What’s wrong with this miche? Absolutely nothing.
I’ve written about this high-extraction miche before. It’s one of my favorite breads, and this loaf I made yesterday did not disappoint. I used the same recipe, same method as always. But something differentiates this particular miche from the other high-extraction miches that have gone before it, and indeed from all the other breads I have ever posted here.
This bread was made with tap water. Not only that, but the starter that leavened it was raised from scratch on tap water too. Now maybe this doesn’t seem like a breakthrough to you, but it is to me.
We drink and cook with tap water. Tap water is, by most accounts, safer, cheaper, and more environmentally responsible than bottled. But until now I have always used bottled water for starters and doughs, because I had heard that chlorine or chloramine (chlorine’s more stable, longer-lasting cousin) would inhibit yeast activity. Frankly, I’m not sure why I bought into this without my eyebrows raising even so much as a flicker. I am usually the world’s biggest skeptic, and certainly the phrase “don’t believe everything you hear” is one my kids are sick and tired of hearing from me.
Our city water is treated with chloramine. Unlike chlorine, chloramine does not break down if you allow the water to stand for a few hours, and is left largely untouched by home water filters. So I knew that the tap water I’d be using in my experiments would definitely contain chloramine. Our water softener has been out of salt and non-functional lately, so I also knew that softened water would not be a potentially confounding factor (I’ve heard that softened water isn’t good because yeast like the minerals in hard water).
I started two starters from scratch, one with my usual bottled water and one with water straight from the tap. They both did fine, but after four days or so the tap-water starter was a little bit more active than the bottled-water one. I eventually threw the new bottled-water starter away, and now have my new tap-water starter on the counter alongside my workhorse year-old bottle-fed one. They look, smell, and behave identically. I have fed the new starter with both filtered and non-filtered tap water, and it doesn’t seem to make a difference.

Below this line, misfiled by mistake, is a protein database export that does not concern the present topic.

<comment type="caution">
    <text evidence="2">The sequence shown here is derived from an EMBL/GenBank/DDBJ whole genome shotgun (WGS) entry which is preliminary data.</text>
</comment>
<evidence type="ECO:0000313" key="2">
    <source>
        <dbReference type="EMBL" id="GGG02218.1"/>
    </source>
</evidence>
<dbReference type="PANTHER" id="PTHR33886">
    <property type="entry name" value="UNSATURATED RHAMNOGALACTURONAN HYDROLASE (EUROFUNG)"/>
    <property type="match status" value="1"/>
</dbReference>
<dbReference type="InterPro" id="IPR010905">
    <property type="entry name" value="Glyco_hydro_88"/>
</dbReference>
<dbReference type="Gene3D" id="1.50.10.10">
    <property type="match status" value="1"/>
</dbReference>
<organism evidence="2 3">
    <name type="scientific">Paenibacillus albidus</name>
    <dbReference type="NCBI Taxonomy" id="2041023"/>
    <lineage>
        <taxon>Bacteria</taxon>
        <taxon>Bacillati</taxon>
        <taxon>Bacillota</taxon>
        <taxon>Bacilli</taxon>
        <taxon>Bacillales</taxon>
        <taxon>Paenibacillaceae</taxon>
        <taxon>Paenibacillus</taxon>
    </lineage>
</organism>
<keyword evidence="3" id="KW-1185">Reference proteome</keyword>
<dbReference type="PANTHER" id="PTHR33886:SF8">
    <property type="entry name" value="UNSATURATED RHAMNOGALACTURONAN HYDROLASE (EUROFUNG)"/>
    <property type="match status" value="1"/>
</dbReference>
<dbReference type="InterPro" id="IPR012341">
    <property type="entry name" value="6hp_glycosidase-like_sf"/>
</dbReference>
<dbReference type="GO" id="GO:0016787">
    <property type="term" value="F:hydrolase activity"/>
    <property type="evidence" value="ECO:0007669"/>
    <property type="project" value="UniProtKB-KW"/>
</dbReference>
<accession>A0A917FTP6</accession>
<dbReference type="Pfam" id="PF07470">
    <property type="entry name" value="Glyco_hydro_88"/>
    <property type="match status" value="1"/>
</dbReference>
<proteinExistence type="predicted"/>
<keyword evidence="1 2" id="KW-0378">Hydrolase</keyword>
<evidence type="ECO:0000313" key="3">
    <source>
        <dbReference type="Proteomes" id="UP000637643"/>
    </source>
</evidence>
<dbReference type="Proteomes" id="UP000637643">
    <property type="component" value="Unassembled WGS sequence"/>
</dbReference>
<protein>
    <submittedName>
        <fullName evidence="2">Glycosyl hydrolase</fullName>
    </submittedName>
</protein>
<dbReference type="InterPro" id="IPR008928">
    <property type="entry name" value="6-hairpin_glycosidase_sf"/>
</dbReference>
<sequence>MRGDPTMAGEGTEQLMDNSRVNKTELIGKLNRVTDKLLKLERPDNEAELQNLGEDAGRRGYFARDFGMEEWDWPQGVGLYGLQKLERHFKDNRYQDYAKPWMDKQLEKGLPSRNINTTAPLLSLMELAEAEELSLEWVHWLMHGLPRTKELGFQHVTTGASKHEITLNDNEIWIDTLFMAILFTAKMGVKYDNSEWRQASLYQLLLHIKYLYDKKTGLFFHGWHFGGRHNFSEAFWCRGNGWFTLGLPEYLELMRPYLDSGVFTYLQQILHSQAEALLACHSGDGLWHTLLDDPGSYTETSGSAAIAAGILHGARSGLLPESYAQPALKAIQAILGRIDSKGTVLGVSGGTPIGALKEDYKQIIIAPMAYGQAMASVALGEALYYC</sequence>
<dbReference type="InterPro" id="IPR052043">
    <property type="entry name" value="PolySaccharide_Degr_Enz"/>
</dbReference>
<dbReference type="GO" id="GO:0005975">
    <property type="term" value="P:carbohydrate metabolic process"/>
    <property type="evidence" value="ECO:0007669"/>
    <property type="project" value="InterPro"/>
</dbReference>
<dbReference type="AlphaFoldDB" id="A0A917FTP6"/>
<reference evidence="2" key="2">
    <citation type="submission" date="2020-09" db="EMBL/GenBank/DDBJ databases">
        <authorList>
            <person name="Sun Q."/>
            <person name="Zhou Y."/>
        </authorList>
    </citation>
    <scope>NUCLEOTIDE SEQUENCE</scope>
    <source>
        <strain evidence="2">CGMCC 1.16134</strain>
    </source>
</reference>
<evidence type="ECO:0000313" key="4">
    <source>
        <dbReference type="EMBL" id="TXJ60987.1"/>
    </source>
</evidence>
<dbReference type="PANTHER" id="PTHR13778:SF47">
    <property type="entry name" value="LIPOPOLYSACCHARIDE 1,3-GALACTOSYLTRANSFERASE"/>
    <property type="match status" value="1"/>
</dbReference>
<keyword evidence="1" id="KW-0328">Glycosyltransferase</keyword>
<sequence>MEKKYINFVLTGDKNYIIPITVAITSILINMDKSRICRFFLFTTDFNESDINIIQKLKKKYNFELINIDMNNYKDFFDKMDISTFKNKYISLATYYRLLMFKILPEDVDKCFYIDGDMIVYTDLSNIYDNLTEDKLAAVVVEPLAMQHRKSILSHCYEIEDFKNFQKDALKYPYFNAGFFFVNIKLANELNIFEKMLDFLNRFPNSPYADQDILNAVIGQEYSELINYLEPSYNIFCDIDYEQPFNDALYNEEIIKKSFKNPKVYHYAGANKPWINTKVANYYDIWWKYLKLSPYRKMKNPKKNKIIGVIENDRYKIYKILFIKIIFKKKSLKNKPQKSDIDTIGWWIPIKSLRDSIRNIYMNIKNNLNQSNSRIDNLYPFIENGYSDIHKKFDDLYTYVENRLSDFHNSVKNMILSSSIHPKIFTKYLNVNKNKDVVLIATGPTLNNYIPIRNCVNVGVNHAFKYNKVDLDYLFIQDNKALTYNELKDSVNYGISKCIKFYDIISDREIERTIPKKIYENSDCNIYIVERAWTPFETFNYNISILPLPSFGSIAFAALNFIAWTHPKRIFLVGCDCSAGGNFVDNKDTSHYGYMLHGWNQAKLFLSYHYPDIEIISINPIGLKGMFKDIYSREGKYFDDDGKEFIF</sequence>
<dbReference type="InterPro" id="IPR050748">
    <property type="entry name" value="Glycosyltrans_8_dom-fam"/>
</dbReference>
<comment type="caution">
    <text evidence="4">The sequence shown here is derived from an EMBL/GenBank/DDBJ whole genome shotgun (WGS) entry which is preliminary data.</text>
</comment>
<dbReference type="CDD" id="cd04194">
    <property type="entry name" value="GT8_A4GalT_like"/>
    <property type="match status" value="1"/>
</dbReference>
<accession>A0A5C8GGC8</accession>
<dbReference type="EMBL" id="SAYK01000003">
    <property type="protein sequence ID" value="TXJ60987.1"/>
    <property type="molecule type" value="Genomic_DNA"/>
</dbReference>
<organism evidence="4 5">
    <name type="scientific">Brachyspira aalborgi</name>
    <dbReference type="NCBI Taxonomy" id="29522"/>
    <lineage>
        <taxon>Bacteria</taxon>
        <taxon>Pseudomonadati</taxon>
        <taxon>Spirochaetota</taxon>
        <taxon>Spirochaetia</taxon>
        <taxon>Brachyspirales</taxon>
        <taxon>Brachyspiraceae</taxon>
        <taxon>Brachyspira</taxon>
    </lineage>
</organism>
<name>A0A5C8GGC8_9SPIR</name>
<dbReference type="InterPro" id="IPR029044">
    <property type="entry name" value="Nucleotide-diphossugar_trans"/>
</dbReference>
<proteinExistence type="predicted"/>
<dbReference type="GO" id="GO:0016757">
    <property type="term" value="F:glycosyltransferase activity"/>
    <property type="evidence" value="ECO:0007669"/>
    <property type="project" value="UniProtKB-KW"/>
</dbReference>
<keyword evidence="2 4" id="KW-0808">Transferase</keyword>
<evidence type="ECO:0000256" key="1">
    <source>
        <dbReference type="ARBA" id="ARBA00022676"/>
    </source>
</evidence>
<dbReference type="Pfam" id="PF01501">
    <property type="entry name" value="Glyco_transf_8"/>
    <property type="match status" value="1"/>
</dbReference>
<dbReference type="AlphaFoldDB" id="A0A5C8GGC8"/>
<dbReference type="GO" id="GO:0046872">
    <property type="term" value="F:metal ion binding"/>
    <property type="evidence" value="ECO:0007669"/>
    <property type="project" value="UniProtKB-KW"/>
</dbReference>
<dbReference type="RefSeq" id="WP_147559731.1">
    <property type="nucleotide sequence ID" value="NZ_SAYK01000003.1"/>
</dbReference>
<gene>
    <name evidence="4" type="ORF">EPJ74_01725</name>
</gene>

Then I made some simple loaves with instant yeast. One dough with tap water, one with bottled. Again, no discernible difference.
And finally, yesterday’s miche with the new tap-water starter. It wasn’t a head-to-head trial against my old bottled-water starter, but I can tell you it was as fine a loaf as I’ve ever made.
The conclusion I’m drawing from all of this is that my chloraminated, unsoftened tap water seems to work fine for my bread baking. I’m not saying your tap water works fine; there are lots of factors in water that might make a difference. But if you currently use bottled water and have never tested the performance your tap water (because of what you may have heard from – ahem – some people), why not try it? You might be pleasantly surprised.
(I’m also not saying I necessarily endorse chloramine for municipal water treatment; I know there have been questions raised about its health and environmental effects. But it’s what my tap water is stuck with for now.)
I might try turning the water softener back on and running these experiments again. On the other hand, I’m more inclined to just leave it off; we don’t miss it all that much, and water softeners have their own environmental issues.
Thanks, Jeremy, for giving me a good kick in the butt about this. Until further notice, it’s tap water for me.